Article by the Times Leader – Click here to view

By Patrick Kernan – | October 13th, 2017 10:04 pm

wesley sherwoodWesley SherwoodLANESBORO — Wesley Sherwood’s family has agreed to a $6.5 million settlement with two companies after he was killed by falling into a rock crusher in 2011.

Sherwood’s estate was represented by the Pisanchyn Law Firm of Scranton, who said in an email Friday that the quarry Sherwood was employed by agreed to pay $4 million, while the manufacturer of the equipment agreed to pay $2.5 million.

Sherwood, 22, an employee at B.S. Quarries Inc., of Lanesboro, Susquehanna County, was killed Dec. 15, 2011, while operating the rock crusher.

Sherwood, of Binghamton, New York, fell into the crusher and suffered fatal injuries. He was pronounced dead at the scene.

His estate launched a lawsuit against both the quarry and the company that manufactured the rock crusher, Lippmann-Milwaukee Inc. based in Wisconsin.

According to Michael J. Pisanchyn Jr. from the Pisanchyn Law Firm, the offers came Wednesday after the law firm picked a jury for a civil trial.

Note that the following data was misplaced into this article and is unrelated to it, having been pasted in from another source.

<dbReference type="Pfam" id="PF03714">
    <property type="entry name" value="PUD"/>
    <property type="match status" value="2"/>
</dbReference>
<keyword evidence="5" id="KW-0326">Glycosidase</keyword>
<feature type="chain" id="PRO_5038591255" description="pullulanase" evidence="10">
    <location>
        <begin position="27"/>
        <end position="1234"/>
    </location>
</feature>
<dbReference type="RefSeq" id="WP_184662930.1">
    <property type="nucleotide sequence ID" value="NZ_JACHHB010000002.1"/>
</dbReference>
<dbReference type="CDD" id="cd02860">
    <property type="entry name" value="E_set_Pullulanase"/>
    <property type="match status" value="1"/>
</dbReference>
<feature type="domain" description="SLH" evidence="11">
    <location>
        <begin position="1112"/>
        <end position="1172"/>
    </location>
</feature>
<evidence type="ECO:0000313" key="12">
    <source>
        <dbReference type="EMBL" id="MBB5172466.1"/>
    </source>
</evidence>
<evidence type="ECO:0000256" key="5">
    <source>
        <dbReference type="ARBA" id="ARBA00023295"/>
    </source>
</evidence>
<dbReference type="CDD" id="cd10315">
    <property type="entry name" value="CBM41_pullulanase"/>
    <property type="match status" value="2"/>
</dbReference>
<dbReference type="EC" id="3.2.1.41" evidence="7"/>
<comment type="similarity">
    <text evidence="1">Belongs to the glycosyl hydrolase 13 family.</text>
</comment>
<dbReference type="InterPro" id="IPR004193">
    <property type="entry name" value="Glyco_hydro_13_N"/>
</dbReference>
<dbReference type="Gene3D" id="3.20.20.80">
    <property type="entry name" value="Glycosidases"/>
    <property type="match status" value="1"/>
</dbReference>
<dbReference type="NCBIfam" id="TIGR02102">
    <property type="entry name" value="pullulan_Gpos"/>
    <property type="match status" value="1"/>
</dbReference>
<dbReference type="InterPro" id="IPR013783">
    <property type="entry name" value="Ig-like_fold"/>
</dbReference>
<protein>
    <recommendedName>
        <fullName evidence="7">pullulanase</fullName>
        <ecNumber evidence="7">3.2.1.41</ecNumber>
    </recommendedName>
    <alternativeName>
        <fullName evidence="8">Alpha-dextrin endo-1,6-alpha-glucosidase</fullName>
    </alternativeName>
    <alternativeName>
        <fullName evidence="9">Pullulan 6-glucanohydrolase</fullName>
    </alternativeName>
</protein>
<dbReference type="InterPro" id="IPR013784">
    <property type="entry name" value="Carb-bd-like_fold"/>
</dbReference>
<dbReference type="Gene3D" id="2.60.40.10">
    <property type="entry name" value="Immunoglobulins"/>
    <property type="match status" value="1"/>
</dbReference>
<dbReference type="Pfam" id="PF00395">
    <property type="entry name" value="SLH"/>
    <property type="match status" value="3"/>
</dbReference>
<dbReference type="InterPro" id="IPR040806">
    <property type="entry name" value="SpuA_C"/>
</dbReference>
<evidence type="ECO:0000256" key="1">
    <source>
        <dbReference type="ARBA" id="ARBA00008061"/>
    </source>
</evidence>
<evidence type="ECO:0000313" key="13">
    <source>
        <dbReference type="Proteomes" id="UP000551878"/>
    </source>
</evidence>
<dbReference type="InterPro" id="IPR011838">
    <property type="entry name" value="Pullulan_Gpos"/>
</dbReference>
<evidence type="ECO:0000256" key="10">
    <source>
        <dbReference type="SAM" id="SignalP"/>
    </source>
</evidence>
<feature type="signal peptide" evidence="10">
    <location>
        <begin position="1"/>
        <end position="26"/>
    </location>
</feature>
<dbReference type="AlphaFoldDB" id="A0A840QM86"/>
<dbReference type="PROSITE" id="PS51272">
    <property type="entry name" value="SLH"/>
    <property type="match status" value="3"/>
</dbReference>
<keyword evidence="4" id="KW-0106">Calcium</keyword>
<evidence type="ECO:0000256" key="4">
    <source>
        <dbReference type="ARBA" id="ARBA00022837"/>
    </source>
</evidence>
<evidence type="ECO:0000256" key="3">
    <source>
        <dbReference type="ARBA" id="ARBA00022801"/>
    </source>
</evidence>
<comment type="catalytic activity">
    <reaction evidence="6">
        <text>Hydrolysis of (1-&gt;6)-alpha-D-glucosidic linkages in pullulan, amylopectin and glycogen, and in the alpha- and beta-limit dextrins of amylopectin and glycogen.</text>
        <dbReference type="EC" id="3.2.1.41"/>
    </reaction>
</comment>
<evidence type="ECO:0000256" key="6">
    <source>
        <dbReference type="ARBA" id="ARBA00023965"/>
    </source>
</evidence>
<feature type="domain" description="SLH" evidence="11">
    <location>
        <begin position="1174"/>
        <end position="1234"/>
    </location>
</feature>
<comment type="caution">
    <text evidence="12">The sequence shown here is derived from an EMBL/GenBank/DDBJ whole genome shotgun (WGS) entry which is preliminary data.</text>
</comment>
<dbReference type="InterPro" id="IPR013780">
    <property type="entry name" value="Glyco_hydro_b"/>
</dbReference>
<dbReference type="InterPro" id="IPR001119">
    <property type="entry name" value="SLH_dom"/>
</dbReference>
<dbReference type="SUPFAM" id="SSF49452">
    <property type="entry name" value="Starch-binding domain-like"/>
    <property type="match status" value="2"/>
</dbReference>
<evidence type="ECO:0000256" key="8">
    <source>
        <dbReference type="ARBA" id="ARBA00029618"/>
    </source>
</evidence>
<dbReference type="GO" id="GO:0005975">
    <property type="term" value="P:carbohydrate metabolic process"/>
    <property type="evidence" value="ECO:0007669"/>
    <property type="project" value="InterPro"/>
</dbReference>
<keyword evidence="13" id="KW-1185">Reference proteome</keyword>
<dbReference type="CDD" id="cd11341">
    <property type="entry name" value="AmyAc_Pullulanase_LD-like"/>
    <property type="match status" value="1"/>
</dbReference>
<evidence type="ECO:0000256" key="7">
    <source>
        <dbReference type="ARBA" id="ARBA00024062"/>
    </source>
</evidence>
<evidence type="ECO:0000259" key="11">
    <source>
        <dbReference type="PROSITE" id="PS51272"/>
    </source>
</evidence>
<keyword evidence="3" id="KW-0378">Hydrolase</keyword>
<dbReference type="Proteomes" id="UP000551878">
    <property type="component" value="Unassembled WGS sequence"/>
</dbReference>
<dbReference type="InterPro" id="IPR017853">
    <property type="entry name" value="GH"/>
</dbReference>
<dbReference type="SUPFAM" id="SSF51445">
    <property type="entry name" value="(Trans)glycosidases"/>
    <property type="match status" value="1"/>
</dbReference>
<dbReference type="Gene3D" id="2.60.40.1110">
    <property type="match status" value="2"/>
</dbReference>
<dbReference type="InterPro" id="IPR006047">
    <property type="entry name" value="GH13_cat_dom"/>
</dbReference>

“The defendants clearly felt the impending doom and that a jury would most likely award tens of millions of dollars with Pisanchyn bringing in six world renowned experts to testify for what was scheduled for a three week trial,” Pisanchyn said in his email.

One of the law firm’s biggest pieces of evidence against the defendants came from another quarry employee, Mark Baxter.

Baxter, according to Pisanchyn, testified that employees were required to climb over the mouth of the rock crusher.

Sherwood fell into the machine while climbing over it, Baxter said.

Baxter went on to testify that the quarry held a secret meeting instructing employees to say they did not see how Sherwood fell into the machine.

“Pisanchyn Law Firm is hopeful that even though Wesley Sherwood’s family had to endure all of this pain and suffering, hopefully the amount of this award will send a message to both the rock crushing industry and the quarry industry as a whole that it must do a better job to protect common workers who operate these crushing machines at quarries throughout the United States,” said Pisanchyn.